Be forewarned—I’m about to lay down some harsh truths here.
First, ransomware is prevalent, and there is no way to completely eliminate the threat.
Second, at this point, you should operate under the assumption that hackers are already in your systems or could easily access them at any moment. It should come as no surprise when I tell you that the sophisticated cybercriminals behind today’s ransomware threats have been consistently getting past even the best frontline security — and for a while now.
Third, cybercriminals may know your systems and infrastructure better than you do. Once in, their strategy is to lay low and remain hidden while they learn as much as they can. Then they strike at the optimal time to inflict as much damage as possible to ensure a hefty payday.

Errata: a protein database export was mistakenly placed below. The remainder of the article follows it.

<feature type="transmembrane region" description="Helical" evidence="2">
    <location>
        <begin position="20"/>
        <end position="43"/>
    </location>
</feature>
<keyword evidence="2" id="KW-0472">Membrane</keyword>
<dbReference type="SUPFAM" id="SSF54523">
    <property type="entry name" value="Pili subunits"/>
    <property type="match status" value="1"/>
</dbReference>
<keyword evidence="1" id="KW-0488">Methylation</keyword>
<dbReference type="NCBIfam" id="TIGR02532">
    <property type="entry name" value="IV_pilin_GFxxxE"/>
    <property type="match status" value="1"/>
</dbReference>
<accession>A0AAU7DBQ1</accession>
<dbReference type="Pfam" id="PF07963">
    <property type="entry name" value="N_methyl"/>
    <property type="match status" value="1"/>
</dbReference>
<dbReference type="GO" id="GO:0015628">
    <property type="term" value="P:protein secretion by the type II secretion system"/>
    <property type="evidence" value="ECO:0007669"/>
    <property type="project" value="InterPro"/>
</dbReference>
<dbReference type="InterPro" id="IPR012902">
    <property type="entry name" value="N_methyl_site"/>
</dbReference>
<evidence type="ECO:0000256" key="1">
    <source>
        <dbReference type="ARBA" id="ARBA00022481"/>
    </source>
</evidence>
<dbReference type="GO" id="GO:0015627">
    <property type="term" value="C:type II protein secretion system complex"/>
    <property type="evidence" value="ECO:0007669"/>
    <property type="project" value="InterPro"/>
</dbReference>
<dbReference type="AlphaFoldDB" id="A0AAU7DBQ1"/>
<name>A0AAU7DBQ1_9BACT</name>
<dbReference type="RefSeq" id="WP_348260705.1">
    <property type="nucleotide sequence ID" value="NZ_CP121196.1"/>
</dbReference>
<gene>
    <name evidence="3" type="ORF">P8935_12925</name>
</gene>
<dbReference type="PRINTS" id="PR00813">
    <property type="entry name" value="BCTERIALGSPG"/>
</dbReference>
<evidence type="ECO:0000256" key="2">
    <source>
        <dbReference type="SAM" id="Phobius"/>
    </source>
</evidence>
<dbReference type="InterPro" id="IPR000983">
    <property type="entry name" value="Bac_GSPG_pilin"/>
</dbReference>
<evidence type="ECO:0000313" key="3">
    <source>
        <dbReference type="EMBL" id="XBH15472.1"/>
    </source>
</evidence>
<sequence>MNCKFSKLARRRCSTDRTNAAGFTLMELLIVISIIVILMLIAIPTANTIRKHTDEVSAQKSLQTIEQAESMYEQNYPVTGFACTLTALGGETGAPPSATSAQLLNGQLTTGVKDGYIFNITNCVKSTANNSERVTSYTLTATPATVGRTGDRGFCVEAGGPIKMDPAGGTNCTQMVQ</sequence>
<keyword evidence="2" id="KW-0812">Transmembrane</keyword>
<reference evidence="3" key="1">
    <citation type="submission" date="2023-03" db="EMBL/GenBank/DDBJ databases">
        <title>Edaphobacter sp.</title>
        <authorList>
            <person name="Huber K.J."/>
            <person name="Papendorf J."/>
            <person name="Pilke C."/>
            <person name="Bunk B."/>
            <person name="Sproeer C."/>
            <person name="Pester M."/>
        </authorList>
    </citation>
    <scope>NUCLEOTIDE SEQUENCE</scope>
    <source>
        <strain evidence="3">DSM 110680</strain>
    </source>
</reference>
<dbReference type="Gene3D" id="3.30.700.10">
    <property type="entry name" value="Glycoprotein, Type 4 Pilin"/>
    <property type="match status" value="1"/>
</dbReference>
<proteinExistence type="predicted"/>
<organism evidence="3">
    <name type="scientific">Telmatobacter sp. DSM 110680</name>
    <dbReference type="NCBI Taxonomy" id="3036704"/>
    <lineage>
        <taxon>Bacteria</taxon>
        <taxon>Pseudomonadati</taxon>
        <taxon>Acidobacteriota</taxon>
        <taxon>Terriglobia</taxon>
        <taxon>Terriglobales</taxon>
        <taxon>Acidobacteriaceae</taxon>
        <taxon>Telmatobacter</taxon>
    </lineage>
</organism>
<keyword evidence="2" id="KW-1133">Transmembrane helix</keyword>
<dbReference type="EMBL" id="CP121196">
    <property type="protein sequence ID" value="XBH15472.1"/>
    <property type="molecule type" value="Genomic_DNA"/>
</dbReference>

So now what?
The good news is that there are practices and technologies that can help you detect threats before the bad actors can take action. There are also strategies that you can use to reduce your attack surface while preventing large-scale disruption and disablement once they are inside your environment.
With that in mind, this two-part series will outline the top six steps you should take right away to ensure resiliency in the face of this ever-present threat. Let’s begin with the first three.
Get Full Infrastructure Awareness